• synthesis of milk constituents within alveolar cell.
    • Intracellular transport of constituents
    • discharge of constituents from cell into alveolar lumen
  • Depends on the continued secretion of prolactin from the anterior pituitary.
  • Prolactin release stimulated by suckling.
  • The baby orders its next feed during the current one.
  • Ensure supply reaches demand - treatment for low milk production: put the baby to the breast very often

Note: babies suckle >3 times per day

  • Graph
    • Don't need as much PRL to have an effect once you've been lactating for a while (structures are in place etc, becomes more sensitive)

Suckling and prolactin

  1. Suckling
  2. Sensory nerves
  3. Synapse in spinal cord
  4. Neurons to hypothalamus
  5. Arcuate nucleus
  6. Inhibits dopamine release
  7. Removes inhibition on lactotrophs in anterior pituitary
  8. Prolactin release
  9. Breast
  • Normally the arcuate nucleus of the hypothalamus produces dopamine that inhibits PRL, but suckling inhibits the dopamine (so PRL is released, which goes to the breast)
  • To inhibit lactation, you can give a dopamine agonist

Effects of prolactin

  • Stimulates uptake of some amino acids.
  • Induces transcription of genes for the milk proteins casein, lactalbumin and β-lactoglobulin.
  • Induces enzymes necessary for the synthesis of lactose (galactosyltransferase and N- acetyllactosamine).
  • Stimulates synthesis of fatty acids and phospholipids.
  • Upregulates its own receptors.

Assists every step in the process of milk production (takes care of the protein, carbohydrate and fat in turn, then upregulates its own receptors - see the dot points above).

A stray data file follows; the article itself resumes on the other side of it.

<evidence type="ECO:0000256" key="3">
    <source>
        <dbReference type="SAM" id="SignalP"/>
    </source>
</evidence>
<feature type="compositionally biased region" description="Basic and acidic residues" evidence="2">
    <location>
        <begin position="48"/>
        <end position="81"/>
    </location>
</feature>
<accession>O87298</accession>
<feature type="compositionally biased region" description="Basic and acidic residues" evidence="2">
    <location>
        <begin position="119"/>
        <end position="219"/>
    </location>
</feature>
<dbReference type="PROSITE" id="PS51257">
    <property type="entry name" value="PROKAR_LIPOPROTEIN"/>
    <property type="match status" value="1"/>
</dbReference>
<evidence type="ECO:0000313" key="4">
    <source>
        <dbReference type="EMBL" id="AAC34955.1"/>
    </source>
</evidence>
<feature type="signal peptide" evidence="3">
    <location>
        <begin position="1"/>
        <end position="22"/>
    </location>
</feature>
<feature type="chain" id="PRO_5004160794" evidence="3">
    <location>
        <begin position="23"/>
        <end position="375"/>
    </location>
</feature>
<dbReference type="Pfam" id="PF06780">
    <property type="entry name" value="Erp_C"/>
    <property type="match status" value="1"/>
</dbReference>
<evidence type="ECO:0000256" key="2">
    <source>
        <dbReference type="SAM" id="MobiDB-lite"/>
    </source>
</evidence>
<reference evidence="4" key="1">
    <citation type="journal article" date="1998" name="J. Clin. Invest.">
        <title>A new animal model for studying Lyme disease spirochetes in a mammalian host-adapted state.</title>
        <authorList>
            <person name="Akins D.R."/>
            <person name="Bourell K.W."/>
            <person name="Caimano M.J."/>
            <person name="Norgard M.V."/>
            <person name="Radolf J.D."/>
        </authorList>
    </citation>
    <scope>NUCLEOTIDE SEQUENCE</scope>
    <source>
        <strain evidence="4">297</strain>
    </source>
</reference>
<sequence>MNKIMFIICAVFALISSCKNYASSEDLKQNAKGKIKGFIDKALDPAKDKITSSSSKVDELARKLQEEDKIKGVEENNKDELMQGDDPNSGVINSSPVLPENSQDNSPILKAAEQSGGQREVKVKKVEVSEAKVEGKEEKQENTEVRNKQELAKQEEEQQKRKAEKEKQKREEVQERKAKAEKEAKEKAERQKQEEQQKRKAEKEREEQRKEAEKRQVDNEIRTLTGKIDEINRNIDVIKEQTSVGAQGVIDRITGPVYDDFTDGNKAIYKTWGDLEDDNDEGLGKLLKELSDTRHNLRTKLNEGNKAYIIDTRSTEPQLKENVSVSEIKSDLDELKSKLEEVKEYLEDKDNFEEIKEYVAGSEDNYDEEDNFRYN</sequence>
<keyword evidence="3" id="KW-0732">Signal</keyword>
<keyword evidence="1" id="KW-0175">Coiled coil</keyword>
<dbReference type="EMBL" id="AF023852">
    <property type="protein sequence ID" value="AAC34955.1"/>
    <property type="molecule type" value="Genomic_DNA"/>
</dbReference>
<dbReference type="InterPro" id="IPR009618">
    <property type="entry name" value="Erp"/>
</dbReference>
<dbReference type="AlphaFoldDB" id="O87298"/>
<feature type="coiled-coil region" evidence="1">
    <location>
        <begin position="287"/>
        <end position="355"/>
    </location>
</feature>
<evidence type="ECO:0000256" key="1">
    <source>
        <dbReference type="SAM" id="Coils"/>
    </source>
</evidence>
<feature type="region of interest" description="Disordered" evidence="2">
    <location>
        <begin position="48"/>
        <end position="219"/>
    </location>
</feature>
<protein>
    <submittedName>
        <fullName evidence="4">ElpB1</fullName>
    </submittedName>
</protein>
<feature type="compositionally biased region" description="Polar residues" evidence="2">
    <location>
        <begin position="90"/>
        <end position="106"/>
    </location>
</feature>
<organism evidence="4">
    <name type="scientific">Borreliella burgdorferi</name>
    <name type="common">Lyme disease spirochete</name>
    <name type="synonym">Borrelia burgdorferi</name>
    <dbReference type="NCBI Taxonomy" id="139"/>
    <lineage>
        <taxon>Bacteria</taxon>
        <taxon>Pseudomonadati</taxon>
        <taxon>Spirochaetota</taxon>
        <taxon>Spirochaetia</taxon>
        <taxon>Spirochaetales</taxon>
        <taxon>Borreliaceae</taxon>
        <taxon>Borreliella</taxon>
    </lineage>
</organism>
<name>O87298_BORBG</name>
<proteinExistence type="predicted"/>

Galactoporesis - milk removal

Myoepithelial cells surrounding alveolus
  • Milk removal
    • passive removal of milk from cisterns and large ducts.
    • ejection of milk from alveoli (“let down” or “draught”)
  • Oxytocin stimulates contraction of the myoepithelial cells which surround each alveolus, forcing milk out of the alveoli into the small lactiferous ducts.
  • Build up of intramammary pressure results in milk “letdown” causing milk to spurt from the nipple.
  • Milk ejection reflex
    • Suckling --> neuroendocrine reflex --> oxytocin release.

Oxytocin not only contracts smooth muscle in the uterus, but also in the breast. There are myoepithelial cells wrapped around the lactiferous alveoli - squeezing these alveoli and forcing the milk into the ducts (causes letdown, where the milk spurts from the nipple). It is neuroendocrine reflex (like PRL release)

Suckling and oxytocin

  1. Suckling
  2. Sensory nerves
  3. Synapse in spinal cord
  4. Neurons to hypothalamus
  5. Paraventricular and supraoptic nuclei
  6. Stimulates production of oxytocin
  7. Oxytocin release from posterior pituitary
  8. Breast
  9. Contraction of myoepithelial cells
  • Similar reflex to prolactin, but this time uses the paraventricular and supraoptic nuclei of the hypothalamus

Not just suckling --> oxytocin

  • The reflex can also be conditioned to occur in response to other stimuli (baby’s hungry cry, rattle of milk bucket).
  • The reflex is particularly susceptible to inhibition by physical and psychological stresses.